Not only do these substances, discarded in our effort to "improve" on God's handiwork, contain the vitality of the corn, they also contain its flavour, both of which are lost in the refining process.
This loss makes man instinctively turn his back on corn.
Certainly in war and in the reconstruction that follows war we ought to be just as much concerned in putting beef on the backs of our soldiers and workers as upon our corn-fed animals.
Thousands of our doctors and nurses went to the other side in 1918. Surely when medical attention for preventable ills at home becomes scarce we need more resistance than ever.
Why do we tolerate any dietetic condition that menaces the health of prospective mothers, of nursing mothers, of growing children, of workers in shipyards, munition plants, factories or shops?
It is our duty to aim for efficiency and productivity, free from the handicap of preventable afflictions.
Even in peace when we succumb to deficiency diseases caused by a one-sided diet our doctors cannot help us unless they restore the missing nutritives of which we have been deprived.
The archives of the United States Public Health Service at Washington are filled with records that prove this assertion.
What, then, shall we do about it if we fail to insist that all our millers of corn meal shall give us the whole grain, freshly ground?
Of course, our mills should be nearby.
Corn will keep for years unground. Only when tempered with water and ground long before it is needed does corn spoil. Spoiled corn is unfit for food, but it need not spoil.
The trouble with the corn miller is that when he releases his demineralised, degerminated and impoverished meal he wants none of it to return a thousand miles to him "out of condition." He wants it to stand on the shelf of the grocery store a year, if necessary, and not become rancid during the interval.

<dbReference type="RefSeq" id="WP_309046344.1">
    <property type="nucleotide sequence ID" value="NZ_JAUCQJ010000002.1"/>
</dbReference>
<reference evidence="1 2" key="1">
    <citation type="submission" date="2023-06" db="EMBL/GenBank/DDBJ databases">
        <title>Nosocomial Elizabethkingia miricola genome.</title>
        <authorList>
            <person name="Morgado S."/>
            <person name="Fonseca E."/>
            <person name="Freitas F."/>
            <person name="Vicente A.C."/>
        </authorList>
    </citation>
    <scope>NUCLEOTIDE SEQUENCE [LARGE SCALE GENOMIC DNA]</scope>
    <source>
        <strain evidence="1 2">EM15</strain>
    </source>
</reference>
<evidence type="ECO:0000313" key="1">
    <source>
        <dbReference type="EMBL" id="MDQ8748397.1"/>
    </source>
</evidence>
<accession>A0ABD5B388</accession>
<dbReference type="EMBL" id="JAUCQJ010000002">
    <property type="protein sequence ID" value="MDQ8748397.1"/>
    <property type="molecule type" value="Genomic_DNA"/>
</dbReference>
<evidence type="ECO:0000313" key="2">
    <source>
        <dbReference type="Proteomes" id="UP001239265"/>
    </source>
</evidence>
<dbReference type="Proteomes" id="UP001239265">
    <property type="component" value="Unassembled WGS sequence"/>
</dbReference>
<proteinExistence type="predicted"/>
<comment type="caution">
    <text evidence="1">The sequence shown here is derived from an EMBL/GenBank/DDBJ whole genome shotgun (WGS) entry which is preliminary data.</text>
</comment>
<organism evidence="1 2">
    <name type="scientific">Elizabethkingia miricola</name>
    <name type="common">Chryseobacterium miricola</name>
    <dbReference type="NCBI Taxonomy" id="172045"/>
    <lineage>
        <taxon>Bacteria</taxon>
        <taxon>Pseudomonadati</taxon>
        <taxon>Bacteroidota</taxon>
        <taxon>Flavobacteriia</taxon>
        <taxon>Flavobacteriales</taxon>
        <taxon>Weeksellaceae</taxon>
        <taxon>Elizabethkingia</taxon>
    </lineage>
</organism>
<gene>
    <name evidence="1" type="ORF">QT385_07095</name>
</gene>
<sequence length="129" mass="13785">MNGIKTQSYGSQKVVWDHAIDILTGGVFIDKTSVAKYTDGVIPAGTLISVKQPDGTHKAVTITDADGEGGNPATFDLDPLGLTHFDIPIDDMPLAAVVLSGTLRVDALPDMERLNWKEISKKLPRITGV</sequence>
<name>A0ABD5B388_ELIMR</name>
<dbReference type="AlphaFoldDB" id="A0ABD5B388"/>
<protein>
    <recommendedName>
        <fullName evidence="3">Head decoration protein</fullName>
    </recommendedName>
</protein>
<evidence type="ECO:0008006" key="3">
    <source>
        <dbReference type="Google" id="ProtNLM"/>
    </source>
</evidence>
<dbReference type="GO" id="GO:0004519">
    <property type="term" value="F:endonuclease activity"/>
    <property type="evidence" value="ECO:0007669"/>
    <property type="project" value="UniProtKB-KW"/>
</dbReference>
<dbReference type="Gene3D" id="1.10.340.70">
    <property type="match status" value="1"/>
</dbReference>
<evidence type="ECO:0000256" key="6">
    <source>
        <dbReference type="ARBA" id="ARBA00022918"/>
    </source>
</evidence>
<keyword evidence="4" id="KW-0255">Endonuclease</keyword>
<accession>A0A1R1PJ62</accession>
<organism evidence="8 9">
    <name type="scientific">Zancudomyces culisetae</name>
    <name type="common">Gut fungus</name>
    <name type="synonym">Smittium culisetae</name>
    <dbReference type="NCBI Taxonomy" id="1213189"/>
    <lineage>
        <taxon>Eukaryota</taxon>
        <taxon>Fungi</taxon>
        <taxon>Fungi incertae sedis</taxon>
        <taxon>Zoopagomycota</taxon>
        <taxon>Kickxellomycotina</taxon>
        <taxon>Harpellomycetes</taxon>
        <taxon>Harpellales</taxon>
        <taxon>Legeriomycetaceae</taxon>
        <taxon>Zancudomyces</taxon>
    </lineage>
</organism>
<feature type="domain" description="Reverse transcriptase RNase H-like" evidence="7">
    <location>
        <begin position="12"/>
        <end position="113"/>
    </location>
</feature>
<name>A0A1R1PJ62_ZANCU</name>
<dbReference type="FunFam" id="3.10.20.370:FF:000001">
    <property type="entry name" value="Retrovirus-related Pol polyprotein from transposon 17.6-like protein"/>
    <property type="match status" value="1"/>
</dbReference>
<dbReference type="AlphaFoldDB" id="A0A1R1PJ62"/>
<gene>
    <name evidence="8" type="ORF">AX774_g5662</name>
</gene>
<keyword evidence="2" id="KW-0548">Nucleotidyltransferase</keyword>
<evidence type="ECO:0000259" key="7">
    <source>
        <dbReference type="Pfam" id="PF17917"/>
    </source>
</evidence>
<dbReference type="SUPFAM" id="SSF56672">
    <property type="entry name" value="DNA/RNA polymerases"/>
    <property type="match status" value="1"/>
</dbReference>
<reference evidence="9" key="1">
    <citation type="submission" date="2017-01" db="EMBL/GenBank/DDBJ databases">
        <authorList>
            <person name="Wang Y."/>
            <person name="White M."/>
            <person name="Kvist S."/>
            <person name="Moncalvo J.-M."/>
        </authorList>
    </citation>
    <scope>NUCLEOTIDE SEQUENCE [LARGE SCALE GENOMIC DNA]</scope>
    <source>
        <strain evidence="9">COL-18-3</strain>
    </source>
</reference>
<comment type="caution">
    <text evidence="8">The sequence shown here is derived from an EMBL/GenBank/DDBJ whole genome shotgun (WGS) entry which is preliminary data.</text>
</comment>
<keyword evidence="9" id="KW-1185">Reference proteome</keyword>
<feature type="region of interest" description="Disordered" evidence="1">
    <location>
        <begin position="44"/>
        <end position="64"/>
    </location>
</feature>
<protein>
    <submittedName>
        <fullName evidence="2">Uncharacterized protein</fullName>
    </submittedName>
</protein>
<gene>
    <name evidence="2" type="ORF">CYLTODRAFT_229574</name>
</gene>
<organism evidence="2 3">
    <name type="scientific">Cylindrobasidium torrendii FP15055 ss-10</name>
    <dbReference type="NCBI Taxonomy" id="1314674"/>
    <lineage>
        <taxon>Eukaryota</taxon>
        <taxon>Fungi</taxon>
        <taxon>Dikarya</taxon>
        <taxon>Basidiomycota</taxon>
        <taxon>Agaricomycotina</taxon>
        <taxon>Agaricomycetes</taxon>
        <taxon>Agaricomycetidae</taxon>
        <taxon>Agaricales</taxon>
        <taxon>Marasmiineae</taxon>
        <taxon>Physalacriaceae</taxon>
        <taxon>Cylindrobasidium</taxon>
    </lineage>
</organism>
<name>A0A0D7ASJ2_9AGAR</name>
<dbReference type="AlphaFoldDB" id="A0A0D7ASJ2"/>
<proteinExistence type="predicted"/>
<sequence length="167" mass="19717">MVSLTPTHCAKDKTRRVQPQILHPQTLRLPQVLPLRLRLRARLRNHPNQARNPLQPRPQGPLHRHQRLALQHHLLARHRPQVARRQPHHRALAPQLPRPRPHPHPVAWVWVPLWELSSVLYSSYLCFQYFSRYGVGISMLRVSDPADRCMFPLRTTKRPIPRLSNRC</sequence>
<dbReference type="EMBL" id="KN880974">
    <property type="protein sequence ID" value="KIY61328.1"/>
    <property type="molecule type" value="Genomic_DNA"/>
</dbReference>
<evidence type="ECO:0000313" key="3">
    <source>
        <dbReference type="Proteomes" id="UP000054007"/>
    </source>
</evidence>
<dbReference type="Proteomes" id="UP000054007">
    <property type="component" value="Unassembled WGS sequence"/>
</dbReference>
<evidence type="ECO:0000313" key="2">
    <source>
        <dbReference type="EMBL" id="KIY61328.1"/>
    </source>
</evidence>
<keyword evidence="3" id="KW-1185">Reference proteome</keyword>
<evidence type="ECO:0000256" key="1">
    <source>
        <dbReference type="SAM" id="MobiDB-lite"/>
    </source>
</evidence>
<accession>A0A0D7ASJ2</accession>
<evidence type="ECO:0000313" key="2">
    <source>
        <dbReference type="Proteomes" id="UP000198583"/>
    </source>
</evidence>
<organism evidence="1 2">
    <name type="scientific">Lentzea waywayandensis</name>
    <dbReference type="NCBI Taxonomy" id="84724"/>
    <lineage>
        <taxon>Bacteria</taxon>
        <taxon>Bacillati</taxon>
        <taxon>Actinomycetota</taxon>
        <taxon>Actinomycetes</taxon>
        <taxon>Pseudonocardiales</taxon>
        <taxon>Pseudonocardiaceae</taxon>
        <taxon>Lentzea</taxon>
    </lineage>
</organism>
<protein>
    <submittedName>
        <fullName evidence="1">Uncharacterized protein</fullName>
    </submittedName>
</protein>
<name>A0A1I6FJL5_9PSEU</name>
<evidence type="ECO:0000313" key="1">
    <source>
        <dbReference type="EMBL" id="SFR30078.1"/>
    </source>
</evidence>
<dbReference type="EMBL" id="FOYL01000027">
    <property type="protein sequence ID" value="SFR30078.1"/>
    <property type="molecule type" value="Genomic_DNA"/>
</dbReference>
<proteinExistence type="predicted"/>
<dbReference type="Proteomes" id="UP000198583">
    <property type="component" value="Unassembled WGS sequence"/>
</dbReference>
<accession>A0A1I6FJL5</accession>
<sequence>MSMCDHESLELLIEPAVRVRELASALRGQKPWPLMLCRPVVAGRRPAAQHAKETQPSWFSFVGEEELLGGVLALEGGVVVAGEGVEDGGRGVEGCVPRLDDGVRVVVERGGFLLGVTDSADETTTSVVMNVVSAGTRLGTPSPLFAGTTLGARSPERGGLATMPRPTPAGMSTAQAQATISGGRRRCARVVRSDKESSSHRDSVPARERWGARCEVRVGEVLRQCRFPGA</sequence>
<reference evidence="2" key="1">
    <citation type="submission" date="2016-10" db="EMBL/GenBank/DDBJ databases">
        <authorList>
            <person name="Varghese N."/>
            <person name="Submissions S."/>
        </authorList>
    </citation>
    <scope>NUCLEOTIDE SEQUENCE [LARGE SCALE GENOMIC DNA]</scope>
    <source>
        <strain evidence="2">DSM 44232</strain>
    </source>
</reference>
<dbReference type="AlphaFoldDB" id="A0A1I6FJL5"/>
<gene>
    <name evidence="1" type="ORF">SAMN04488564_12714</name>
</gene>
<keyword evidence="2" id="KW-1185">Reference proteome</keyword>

He is not concerned with the food properties of his product. He is interested in the profit per package. Such ideals do not win wars, nor do they conserve the health of the nation, nor do they inspire men who understand them to lay down their lives in their perpetuation.
Fortunately, at an expenditure of five or six dollars we can obtain little grinding machines for use at home. With them we can make our own whole corn meal as well as our own whole wheat meal if our grocers refuse to provide the unrefined product. Once the millers witness an invasion of their field by a sufficient number of hand mills to make them pause in their present system, they will begin to vie with each other in the production of grain foods as they should be produced.
Constipation is the enemy of mother and child. It is wide-spread among adults of both sexes. It gives rise to many physical ills which originate in congestion, inflammation, irritation, and absorbed toxines.
There are many reasons why the prospective mother and her unborn babe should not be robbed of the salts of food.
The millers will never know how many babies they have handicapped from birth. See section 99.
Be it remembered that no chemist can tell us in terms of grams anything about the exact quantity of phosphorus, iron, potassium, lime, silicon, sodium, magnesium, manganese, sulphur, chlorine, fluorine, or iodine which we should take into our bodies every day.
Nature has fixed that mysterious and hidden formula for us, yet, confounded in our wisdom, we turn our backs upon the truth and seek destroying novelties in the paths of darkness.
The chemist admits he can never tell us the exact quantity of these bio-chemic salts necessary to the life and health of the human creature.